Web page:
Kids from the Gresham Park Recreation Center in DeKalb County, Georgia., have been marching in Atlanta’s Martin Luther King Day parade for 20 years.
On Monday they carried on the tradition, waving green and white pompoms as they strode down Peachtree Street in Martin Luther King Jr.’s hometown.
“We come out every year,” said Gina Clay, the center’s cheerleading coach. “It’s history for the kids.”
Other youth leaders at the MLK Day March and Rally echoed her words.
“We come out in support of the dream Martin Luther King had,” said Kristy Knighton, director of the Mountain Top Adventurer Club at Atlanta’s West End Seventh-Day Adventist Church. She said the club is a youth group similar to scouting.
“We want to teach our kids the struggle our forefathers went through,” she said. “They marched [in the civil rights movement] and today we are marching.”
Girl Scouts and Boy Scouts were well-represented in the gathering of civic groups, churches, political parties, unions and others. The march ends with speeches at The King Center on Auburn Avenue, not far from Ebenezer Baptist Church where King’s mother was shot and killed as she played the organ during a service.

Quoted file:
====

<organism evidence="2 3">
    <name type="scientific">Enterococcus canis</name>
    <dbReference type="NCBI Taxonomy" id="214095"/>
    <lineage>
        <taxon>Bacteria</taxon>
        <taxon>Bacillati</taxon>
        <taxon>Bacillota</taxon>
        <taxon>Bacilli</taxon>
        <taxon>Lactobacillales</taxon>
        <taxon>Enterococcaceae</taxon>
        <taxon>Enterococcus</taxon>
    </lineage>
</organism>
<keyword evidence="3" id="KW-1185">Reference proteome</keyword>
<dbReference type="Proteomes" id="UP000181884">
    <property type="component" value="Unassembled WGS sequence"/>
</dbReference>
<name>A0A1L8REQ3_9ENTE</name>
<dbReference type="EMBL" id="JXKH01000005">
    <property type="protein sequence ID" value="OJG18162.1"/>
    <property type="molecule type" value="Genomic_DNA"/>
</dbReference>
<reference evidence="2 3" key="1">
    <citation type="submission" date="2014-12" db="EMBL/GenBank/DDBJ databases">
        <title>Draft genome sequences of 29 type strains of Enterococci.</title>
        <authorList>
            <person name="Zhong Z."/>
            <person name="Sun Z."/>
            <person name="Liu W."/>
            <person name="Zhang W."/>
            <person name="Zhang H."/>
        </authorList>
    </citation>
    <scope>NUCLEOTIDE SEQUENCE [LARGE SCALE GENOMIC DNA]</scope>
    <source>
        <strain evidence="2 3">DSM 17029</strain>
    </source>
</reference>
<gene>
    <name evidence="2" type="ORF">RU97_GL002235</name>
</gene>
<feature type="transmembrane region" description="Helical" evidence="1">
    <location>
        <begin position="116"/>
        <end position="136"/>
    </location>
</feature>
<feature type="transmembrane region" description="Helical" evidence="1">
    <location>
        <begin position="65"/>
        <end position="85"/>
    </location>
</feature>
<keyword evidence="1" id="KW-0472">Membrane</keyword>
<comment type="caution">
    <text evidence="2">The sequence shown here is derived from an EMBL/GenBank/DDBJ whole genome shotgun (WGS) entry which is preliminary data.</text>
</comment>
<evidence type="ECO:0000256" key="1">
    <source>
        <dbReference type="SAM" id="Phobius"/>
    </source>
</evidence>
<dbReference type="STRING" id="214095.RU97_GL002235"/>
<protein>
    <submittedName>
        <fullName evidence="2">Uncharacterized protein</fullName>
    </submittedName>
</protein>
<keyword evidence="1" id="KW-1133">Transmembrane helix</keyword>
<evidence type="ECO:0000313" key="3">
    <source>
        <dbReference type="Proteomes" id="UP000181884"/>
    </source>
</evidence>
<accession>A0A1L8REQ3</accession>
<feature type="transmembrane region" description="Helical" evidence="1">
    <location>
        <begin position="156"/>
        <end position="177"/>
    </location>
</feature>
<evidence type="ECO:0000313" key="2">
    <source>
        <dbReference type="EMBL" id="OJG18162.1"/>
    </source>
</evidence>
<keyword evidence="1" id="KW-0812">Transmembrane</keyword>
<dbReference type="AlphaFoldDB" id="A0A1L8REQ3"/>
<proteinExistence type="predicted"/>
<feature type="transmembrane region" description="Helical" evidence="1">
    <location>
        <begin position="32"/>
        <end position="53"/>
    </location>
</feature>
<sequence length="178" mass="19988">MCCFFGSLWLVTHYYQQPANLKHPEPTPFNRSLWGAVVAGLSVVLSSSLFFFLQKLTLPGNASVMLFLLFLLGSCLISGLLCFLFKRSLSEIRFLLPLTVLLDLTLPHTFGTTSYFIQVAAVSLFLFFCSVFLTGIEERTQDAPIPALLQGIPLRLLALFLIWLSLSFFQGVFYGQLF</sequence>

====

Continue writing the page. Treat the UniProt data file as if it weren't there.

“This parade is to celebrate Martin Luther King and what he did,” said Qiyamah, a 9-year-old scout in Troop 2029 at Kipp Strive Primary School. “Black people didn’t have the same rights as white people did.”
Parent Keena Frost stood with the scouts as they waited for the parade to start. Bringing kids to the event helps them see the unity we have by walking together, she said.
Groups from area private schools also took part.
Naomi, a sixth-grader at The Friends School, held one side of a wide purple banner bearing the school’s name.
“We really like equality at our school,” she said. “Martin Luther King stood for equality.”
Mia, a seventh-grader at The Friends School, said she comes to the parade because “people still don’t have the same rights.” Police are not treating people fairly [because of race], she said.
Members of the Lithonia High School Junior Reserve Officer Training Corps stood shivering in their short-sleeved uniforms on a street corner as they waited for the parade to start. Their jackets had been left in their bus.
Emon Edward, a junior at the high school in the Atlanta suburb of Lithonia, said the group had already marched in a smaller MLK Day parade earlier in the day.
“[But] this one is the biggest parade that we do,” he said.
Freshman Denise Mberi this one is most memorable: “It’s really something special to us.”
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